Ladies and gents, it’s time for me to be utterly honest and admit my bias; as well as being more than a little impressed by the growing line up of talent being put out through Heavy Psyche Sounds, I bloody well love Planet of Zeus. I have purchased, yep, despite getting free review downloads, I said “purchased”, all their CDs, paid to see them a whole bunch of times at assorted headlining, support and festival slots, and never been anything less than blown away by their energy, enthusiasm, and on stage charisma. As such, I find it a bit hard to be objective about ‘Faith In Physics’, their first release via Heavy Psyche Sounds, but I will try my best.

Thundering out of the blocks is opener ‘Gasoline’, and the band is firing on all cylinders, combining chugging riffs with Babis’s angry screamed vocals. This fuzzy goodness continues unabated into ‘Man vs God’, but with the addition mid song of a chilled out funky percussion break, proving they are not just a one trick single paced act. By the time the snarling and overtly political ‘Revolution Cookbook’ howls out of the speakers, Zeus are in full flow and spitting fire. Hell, if you think the current cluster fuck of British politics is something to be angry about, imagine just how much vitriol this four piece has been storing up living through the utter shit show that is Greek politics and an economy that seems to be based on little more than hope and desperation. Even the on the surface chilled out and merry ‘All These Happy People’ has a dark undertone, the lyrics feeling as if they are delivered through teeth that are gritted in a rictus grin rather than a smile, whilst the following ‘Your Song’, and no this is not a cover of the Elton John classic, has an undercurrent of rabble rousing frustration, and ‘Let Them Burn’ sounds like a call to arms against the political machine. Something has definitely happened to rile this group of normally extra mellow stoner rockers.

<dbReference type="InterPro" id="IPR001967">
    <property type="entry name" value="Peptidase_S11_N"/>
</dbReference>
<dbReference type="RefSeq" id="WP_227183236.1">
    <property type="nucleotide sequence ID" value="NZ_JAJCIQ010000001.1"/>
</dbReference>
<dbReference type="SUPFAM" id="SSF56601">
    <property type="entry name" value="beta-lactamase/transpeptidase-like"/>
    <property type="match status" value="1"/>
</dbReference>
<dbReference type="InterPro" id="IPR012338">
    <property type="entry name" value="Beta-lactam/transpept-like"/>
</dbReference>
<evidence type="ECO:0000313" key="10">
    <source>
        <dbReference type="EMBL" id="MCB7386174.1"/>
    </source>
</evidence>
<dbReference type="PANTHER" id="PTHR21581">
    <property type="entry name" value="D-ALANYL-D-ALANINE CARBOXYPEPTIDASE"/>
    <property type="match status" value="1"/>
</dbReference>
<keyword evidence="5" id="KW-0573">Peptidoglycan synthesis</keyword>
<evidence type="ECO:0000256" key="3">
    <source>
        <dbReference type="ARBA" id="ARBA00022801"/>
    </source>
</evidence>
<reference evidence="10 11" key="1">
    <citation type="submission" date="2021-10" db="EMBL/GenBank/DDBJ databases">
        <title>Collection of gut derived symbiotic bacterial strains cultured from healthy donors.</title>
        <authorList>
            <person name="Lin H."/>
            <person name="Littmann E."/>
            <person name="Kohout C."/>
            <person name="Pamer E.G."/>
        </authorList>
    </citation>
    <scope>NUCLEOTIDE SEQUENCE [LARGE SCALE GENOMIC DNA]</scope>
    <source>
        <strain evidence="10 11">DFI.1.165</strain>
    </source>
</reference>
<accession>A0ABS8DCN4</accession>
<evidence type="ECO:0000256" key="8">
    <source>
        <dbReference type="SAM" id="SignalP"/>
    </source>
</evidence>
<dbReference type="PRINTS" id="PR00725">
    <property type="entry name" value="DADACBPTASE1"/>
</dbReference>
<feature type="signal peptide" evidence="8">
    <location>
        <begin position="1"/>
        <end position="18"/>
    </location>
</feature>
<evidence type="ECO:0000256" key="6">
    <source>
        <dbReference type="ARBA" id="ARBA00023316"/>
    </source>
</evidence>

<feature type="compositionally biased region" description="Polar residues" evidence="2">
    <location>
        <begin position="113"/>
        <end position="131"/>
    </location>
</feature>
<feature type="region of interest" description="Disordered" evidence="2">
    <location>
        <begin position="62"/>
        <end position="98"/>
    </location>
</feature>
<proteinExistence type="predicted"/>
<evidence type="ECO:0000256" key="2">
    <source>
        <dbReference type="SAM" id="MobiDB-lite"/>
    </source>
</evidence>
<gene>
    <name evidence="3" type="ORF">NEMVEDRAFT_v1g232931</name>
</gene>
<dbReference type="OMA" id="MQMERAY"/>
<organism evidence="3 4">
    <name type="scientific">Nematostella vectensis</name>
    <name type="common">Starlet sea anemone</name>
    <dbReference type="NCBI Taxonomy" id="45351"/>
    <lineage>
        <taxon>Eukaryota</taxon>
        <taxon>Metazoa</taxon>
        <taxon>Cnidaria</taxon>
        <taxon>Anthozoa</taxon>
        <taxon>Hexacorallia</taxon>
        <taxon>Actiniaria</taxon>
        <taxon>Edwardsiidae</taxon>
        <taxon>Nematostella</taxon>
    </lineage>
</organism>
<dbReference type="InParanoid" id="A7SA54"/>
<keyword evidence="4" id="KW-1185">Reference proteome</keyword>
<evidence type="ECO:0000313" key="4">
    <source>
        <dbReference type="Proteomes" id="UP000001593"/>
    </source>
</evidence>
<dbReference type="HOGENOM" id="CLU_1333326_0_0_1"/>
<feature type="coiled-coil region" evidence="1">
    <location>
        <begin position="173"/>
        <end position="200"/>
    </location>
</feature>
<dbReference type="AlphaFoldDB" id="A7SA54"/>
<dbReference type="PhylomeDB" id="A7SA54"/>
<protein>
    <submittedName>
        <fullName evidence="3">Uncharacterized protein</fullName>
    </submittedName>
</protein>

‘Faith in Physics’ is rounded off by the heavily Prog tinged ‘King of the Circus’, with the band exploring in the opening minutes a sound that is far removed from their normal neck wrenching beats (anyone who has seen them live must like me wonder how bassist Giannis has not launched his head clean off his shoulders!), all before the riffs fire in and the rhythm section bombards the listener with their heavy goodness, the sound fading into a near jazzy tempo by the time the vocals finally creep out of the speakers, the song then building up to a massive closing crescendo. It really is a change from their normal good time rock party sound, and that they are willing to experiment is a credit to the creativity of Planet of Zeus.

As a sign of the continuing growth and diversification of the band, Planet of Zeus can be rightly proud of ‘Faith In Physics’, and with luck it will be the beginning of a long and fruitful collaboration with Heavy Psyche Sounds. At the rate they are picking up some of my favourite bands like Alunah and Gorilla, I’m wondering if I might have to just confess and set up a direct to the label.

(8/10 Spenny)